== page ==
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Lord Empey: Northern Ireland likely to be without government for a year

The former UUP leader says Gerry Adams is now in "complete control" of Sinn Fein and no longer wants to be "trapped" by the Good Friday Agreement

The death of Martin McGuinness has made a devolution settlement in Northern Ireland even more unlikely and has left Gerry Adams in "complete control" of Sinn Fein, the former Ulster Unionist leader Reg Empey has said.

In a wide-ranging interview with the New Statesman on the day of McGuinness’ death, the UUP peer claimed his absence would leave a vacuum that would allow Adams, the Sinn Fein president, to consolidate his hold over the party and dictate the trajectory of the crucial negotiations to come. Sinn Fein have since pulled out of power-sharing talks, leaving Northern Ireland facing the prospect of direct rule from Westminster or a third election in the space of a year. 

Empey, who led the UUP between and 2005 and 2010 and was briefly acting first minister in 2001, went on to suggest that, “as things stand”, Northern Ireland is unlikely to see a return to fully devolved government before the inquiry into the Renewable Heat Incentive scheme is complete -  a process which could take up to a year to complete.

“Adams is now in complete control of Sinn Fein,” he said, adding that it remained unclear whether McGuinness’ successor Michelle O’Neill would be “allowed to plough an independent furrow”. “He has no equal within the organisation. He is in total command of Sinn Fein, and that is the way it is. I think he’s even more powerful today than he was before Martin died – by virtue of there just being nobody there.”

Asked what impact the passing of McGuinness, the former deputy first minister and leader of Sinn Fein in the north, would have on the chances of a devolution settlement, Empey, a member of the UUP’s Good Friday Agreement negotiating delegation, said: “I don’t think it’ll be positive – because, for all his faults, Martin was committed to making the institutions work. I don’t think Gerry Adams is as committed.

Empey added that he believed Adams did not want to work within the constitutional framework of the Good Friday Agreement. In a rebuke to nationalist claims that neither Northern Ireland secretary James Brokenshire nor Theresa May can act as honest or neutral brokers in power-sharing negotiations given their reliance on the DUP’s eight MPs, he said: “They’re not neutral. And they’re not supposed to be neutral.

“I don’t expect a prime minister or a secretary of state to be neutral. Brokenshire isn’t sitting wearing a hat with ostrich feathers – he’s not a governor, he’s a party politician who believes in the union. The language Sinn Fein uses makes it sound like they’re running a UN mandate... Gerry can go and shout at the British government all he likes. He doesn’t want to be trapped in the constitutional framework of the Belfast Agreement. He wants to move the debate outside those parameters, and he sees Brexit as a chance to mobilise opinion in the republic, and to be seen standing up for Irish interests.”

Empey went on to suggest that Adams, who he suggested exerted a “disruptive” influence on power-sharing talks, “might very well say” Sinn Fein were “’[taking a hard line] for Martin’s memory’” and added that he had been “hypocritical” in his approach.

“He’ll use all of that,” he said. “Republicans have always used people’s deaths to move the cause forward. The hunger strikers are the obvious example. They were effectively sacrificed to build up the base and energise people. But he still has to come to terms with the rest of us.”

Empey’s frank assessment of Sinn Fein’s likely approach to negotiations will cast yet more doubt on the prospect that devolved government might be salvaged before Monday’s deadline. Though he admitted Adams had demanded nothing unionists “should die in a ditch for”, he suggested neither party was likely to cede ground. “If Sinn Fein were to back down they would get hammered,” he said. “If Foster backs down the DUP would get hammered. So I think we’ve got ourselves a catch 22: they’ve both painted themselves into their respective corners.”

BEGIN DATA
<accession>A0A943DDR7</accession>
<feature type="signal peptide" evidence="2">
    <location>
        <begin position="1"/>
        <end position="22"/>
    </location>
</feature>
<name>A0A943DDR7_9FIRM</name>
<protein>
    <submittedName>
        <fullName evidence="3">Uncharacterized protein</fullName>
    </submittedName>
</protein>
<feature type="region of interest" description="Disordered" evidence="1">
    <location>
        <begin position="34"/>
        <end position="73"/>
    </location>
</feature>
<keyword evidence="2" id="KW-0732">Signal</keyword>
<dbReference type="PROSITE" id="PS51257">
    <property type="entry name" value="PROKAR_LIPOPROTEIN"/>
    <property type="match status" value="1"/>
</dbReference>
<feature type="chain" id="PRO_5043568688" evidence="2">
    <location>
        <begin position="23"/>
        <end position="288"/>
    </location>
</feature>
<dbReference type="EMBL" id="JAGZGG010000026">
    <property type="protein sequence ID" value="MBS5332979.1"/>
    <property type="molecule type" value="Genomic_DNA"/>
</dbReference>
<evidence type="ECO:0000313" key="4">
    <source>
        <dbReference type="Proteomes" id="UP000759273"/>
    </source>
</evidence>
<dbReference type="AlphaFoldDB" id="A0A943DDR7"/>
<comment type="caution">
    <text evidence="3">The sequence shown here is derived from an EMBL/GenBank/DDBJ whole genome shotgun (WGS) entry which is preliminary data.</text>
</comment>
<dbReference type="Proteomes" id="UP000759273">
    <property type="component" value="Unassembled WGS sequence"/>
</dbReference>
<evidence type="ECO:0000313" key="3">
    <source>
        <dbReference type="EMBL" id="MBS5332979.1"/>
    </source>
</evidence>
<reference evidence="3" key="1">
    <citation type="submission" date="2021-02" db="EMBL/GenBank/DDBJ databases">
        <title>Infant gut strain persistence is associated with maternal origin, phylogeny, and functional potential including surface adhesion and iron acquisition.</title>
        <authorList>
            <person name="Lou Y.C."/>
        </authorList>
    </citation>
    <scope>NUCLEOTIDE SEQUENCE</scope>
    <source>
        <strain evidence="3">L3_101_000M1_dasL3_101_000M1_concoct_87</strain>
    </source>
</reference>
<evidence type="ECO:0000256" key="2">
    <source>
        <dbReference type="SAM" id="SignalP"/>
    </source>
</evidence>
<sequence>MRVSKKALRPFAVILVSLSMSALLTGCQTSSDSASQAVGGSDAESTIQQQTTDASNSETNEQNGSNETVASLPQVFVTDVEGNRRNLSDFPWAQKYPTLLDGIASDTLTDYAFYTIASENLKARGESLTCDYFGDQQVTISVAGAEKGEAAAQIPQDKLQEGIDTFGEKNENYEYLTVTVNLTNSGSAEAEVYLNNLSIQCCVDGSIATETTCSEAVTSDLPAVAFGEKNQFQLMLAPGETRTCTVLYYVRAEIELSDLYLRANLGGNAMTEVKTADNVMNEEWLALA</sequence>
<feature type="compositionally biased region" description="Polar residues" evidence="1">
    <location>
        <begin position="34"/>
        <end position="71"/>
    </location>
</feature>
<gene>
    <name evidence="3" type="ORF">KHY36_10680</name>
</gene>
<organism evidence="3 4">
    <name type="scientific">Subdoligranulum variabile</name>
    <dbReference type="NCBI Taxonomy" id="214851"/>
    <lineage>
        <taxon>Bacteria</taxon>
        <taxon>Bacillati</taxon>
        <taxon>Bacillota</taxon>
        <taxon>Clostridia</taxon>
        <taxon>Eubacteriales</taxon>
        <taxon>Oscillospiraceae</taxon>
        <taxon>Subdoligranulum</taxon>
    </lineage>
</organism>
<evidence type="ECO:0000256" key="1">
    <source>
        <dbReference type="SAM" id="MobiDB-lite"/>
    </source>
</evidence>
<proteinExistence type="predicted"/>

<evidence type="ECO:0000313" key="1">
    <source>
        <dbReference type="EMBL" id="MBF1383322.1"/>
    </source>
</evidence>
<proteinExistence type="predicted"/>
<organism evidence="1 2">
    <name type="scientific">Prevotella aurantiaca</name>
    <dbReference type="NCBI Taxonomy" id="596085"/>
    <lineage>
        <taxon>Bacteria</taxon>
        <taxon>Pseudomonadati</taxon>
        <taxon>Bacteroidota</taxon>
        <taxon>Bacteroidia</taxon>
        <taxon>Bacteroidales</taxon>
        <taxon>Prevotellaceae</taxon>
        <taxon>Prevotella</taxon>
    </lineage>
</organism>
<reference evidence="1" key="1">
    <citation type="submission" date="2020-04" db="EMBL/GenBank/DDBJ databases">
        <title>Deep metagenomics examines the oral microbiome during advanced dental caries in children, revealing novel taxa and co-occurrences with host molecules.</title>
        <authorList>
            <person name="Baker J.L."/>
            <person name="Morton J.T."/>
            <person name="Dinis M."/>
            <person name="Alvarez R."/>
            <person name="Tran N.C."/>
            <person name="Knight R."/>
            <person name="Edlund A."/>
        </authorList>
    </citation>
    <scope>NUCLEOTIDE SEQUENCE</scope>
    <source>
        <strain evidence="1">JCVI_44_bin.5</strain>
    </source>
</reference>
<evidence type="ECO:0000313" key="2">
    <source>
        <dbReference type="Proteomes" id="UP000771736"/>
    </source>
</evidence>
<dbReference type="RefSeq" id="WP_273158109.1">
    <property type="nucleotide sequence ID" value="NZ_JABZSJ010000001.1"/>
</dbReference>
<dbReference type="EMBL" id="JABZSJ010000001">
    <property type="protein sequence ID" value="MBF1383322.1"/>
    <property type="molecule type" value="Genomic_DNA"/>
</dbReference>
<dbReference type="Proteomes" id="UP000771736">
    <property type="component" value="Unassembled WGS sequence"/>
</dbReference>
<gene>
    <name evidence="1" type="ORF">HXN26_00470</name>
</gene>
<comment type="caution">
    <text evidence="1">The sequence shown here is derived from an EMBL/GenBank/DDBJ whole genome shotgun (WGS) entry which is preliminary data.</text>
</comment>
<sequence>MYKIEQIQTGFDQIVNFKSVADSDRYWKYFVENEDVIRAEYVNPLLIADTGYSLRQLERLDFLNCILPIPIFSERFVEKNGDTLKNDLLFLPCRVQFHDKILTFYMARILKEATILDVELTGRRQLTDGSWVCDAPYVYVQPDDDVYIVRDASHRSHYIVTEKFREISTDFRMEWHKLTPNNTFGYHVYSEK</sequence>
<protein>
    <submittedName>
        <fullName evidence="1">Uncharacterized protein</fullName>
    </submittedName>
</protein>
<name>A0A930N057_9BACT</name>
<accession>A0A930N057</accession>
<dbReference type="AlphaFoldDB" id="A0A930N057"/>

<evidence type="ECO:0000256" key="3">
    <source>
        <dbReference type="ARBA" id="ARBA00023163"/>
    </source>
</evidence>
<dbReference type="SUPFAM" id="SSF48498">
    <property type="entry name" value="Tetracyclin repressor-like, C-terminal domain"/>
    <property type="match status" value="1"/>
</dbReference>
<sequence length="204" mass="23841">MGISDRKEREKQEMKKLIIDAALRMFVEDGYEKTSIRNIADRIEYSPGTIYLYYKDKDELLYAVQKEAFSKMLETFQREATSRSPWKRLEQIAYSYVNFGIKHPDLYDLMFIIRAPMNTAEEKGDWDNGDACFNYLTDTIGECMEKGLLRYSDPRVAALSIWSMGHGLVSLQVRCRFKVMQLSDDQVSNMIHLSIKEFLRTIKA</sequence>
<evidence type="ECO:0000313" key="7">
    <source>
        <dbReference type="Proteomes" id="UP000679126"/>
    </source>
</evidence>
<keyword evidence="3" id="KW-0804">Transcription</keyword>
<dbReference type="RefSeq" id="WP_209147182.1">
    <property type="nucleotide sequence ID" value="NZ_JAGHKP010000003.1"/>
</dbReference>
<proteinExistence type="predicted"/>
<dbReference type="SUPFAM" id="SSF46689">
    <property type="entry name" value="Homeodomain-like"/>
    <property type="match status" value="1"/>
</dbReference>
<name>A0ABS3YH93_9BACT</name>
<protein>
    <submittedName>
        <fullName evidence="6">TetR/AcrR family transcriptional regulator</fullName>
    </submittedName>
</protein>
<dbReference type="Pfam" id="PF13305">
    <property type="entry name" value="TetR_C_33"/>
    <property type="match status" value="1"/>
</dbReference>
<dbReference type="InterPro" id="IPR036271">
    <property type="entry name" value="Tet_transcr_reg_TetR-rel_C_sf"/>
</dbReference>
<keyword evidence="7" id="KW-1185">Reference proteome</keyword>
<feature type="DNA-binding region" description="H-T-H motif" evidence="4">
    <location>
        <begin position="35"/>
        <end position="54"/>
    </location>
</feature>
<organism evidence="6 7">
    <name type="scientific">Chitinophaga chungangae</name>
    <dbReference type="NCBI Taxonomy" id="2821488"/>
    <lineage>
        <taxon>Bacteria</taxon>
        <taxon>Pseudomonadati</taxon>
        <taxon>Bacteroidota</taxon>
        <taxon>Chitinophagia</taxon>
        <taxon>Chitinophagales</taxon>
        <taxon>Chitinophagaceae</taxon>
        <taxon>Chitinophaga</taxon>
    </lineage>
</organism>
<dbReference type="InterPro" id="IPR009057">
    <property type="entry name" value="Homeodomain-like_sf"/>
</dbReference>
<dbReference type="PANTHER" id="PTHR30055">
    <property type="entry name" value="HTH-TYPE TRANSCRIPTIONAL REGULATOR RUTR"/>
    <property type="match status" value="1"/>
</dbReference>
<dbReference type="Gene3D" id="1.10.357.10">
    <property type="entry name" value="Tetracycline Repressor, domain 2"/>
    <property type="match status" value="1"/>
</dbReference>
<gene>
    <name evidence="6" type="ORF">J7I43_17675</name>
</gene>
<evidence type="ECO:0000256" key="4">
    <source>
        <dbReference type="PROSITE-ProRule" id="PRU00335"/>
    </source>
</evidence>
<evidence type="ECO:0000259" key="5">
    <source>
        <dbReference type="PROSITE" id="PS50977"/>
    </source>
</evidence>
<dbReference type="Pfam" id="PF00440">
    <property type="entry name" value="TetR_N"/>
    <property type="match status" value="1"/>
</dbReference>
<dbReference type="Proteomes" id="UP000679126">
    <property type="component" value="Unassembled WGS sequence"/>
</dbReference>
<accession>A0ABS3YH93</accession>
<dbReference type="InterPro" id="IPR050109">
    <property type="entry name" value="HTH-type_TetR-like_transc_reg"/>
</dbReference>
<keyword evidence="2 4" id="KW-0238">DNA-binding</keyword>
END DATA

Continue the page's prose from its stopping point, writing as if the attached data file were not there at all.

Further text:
In addition, Empey accused DUP leader Arlene Foster of squandering the “dream scenario” unionist parties won at last year’s assembly election with a “disastrous” campaign, but added he did not believe she would resign despite repeated Sinn Fein demands for her to do so.

 “It’s very difficult to see how she’s turned that from being at the top of Mount Everest to being under five miles of water – because that’s where she is,” he said. “She no longer controls the institutions. Martin McGuinness effectively wrote her resignation letter for her. And it’s very difficult to see a way forward. The idea that she could stand down as first minister candidate and stay on as party leader is one option. But she could’ve done that for a few weeks before Christmas and we wouldn’t be here! She’s basically taken unionism from the top to the bottom – in less than a year”.

Though Foster has expressed regret over the tone of the DUP’s much-criticised election campaign and has been widely praised for her decision to attend Martin McGuinness’ funeral yesterday, she remains unlikely to step down, despite coded invitations for her to do so from several members of her own party.

The historically poor result for unionism she oversaw has led to calls from leading loyalists for the DUP and UUP – who lost 10 and eight seats respectively – to pursue a merger or electoral alliance, which Empey dismissed outright.

“The idea that you can weld all unionists together into a solid mass under a single leadership – I would struggle to see how that would actually work in practice. Can you cooperate at a certain level? I don’t doubt that that’s possible, especially with seats here. Trying to amalgamate everybody? I remain to be convinced that that should be the case.”

Accusing the DUP of having “led unionism into a valley”, and of “lashing out”, he added: “They’ll never absorb all of our votes. They can try as hard as they like, but they’d end up with fewer than they have now.”

Patrick Maguire writes about politics and is the 2016 winner of the Anthony Howard Award.